On or about May 17, 1976, Leslie Heinze accompanied his cousin to the plant so that the cousin could submit an employment application. At that time, Godsey asked Heinze to come into the office so he could talk to him. In response to a question as to why the employees had quit, Heinze did not deny that they had quit but rather referred to their low pay as the reason.2

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The test of whether or not an employee has been discharged depends upon the reasonable inference that the employees could draw from the language used by the employer. NLRB v. Hilton Mobile Homes, 387 F.2d 7, 9 (8th Cir. 1967); see Viele & Sons, Inc., 227 NLRB No. 284, 94 LRRM 1558 (1977); AMP, Inc., 218 NLRB 33, 89 LRRM 1272 (1975). In NLRB v. Trumbull Asphalt Co. of Delaware, 327 F.2d 841, 843 (8th Cir. 1964), Judge, now Mr. Justice, Blackmun said,


The fact of discharge of course does not depend on the use of formal words of firing. It is sufficient if the words or action of the employer "would logically lead a prudent person to believe his tenure had been terminated".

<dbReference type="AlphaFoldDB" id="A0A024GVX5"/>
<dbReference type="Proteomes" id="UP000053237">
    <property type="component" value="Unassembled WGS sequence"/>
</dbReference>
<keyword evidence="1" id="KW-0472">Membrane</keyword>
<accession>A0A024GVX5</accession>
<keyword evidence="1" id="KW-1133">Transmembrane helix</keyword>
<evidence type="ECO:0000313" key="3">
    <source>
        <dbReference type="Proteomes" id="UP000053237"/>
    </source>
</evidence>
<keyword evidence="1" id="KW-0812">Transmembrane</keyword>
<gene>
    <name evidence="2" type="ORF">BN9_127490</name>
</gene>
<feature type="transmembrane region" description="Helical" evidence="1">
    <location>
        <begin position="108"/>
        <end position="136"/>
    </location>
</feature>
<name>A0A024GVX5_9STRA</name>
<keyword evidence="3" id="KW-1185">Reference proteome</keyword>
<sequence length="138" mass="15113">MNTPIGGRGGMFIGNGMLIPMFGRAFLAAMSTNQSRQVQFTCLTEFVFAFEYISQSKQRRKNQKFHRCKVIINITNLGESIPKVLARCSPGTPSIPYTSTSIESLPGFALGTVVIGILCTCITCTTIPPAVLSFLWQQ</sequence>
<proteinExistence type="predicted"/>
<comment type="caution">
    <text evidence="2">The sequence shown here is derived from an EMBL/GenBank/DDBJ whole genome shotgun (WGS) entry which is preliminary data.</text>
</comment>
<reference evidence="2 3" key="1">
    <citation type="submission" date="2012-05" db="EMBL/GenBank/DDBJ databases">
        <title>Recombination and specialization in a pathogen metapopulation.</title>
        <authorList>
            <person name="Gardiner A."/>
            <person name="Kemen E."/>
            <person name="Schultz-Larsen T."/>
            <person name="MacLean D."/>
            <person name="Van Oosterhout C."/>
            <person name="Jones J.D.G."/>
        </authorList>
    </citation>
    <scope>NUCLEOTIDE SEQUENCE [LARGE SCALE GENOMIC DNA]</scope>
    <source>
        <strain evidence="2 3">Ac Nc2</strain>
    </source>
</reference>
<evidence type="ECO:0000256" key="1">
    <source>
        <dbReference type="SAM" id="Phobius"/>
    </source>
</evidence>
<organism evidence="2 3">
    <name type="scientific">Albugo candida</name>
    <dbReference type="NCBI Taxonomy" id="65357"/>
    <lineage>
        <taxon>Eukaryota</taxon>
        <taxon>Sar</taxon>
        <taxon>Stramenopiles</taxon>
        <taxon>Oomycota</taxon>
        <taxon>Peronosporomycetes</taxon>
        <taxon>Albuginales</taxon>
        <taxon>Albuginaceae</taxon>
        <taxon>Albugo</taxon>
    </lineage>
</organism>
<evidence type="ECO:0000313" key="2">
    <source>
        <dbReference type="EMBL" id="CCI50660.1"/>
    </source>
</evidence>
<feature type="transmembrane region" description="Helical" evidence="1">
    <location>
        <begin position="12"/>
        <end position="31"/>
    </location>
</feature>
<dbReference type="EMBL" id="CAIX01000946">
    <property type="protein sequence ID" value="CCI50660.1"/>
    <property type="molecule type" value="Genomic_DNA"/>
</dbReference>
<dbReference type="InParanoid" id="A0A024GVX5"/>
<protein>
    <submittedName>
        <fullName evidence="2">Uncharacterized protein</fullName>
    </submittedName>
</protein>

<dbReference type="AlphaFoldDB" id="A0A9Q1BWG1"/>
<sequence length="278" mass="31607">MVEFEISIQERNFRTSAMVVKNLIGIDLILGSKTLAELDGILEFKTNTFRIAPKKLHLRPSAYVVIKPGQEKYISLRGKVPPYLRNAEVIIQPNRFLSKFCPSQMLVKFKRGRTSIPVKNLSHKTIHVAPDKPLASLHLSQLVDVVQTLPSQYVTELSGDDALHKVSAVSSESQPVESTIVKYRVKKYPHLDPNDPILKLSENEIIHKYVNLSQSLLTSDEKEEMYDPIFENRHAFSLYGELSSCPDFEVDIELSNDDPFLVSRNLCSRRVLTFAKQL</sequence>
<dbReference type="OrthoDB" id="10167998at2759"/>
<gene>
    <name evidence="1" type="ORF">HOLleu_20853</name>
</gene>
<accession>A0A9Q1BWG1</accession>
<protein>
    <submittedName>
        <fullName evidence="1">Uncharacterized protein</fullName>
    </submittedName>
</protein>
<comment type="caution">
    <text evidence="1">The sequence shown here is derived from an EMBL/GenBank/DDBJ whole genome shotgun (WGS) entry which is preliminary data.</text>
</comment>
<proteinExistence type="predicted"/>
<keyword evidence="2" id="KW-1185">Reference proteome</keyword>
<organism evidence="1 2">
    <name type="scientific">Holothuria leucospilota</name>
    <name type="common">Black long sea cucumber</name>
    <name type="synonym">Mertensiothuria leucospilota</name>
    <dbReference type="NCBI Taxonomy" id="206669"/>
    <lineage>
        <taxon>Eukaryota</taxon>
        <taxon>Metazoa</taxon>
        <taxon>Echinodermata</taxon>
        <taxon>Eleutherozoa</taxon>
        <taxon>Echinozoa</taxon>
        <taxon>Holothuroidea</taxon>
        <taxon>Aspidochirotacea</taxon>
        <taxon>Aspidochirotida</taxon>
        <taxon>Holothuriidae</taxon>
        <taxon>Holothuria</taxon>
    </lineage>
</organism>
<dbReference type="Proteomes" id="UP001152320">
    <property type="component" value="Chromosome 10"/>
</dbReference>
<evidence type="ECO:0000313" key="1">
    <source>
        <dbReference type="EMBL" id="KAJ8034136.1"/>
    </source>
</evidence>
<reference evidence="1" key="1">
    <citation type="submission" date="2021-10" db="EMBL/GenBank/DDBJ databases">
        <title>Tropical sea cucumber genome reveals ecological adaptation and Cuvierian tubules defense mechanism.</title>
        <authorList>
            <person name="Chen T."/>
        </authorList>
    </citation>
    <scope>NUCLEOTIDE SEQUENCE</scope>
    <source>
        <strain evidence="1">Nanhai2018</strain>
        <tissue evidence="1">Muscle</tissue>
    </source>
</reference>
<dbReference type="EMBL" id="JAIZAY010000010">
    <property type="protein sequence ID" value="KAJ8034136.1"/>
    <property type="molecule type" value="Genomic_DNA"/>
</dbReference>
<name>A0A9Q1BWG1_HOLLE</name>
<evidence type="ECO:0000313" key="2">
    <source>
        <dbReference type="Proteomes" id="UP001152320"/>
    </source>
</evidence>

In the case before us, the Administrative Law Judge found that Godsey had fired the workers on March 11, 1976. "I agree that the words spoken by Plant Manager Godsey on March 11 could be reasonably interpreted by the employees to indicate that Godsey had fired them, and even though Godsey did not directly and specifically tell the employees that they were fired or terminated."


In reviewing that finding, the standard of our review is governed by statute. Section 10(e) of the NLRA, 29 U.S.C. § 160(e), states that "findings of the Board with respect to questions of fact if supported by substantial evidence on the record considered as a whole shall be conclusive." This standard has been interpreted in numerous decisions, including those of the Supreme Court.


(A) court may (not) displace the Board's choice between two fairly conflicting views, even though the court would justifiably have made a different choice had the matter been before it de novo. Congress has merely made it clear that a reviewing court is not barred from setting aside a Board decision when it cannot conscientiously find that the evidence supporting that decision is substantial, when viewed in the light that the record in its entirety furnishes, including the body of evidence opposed to the Board's view.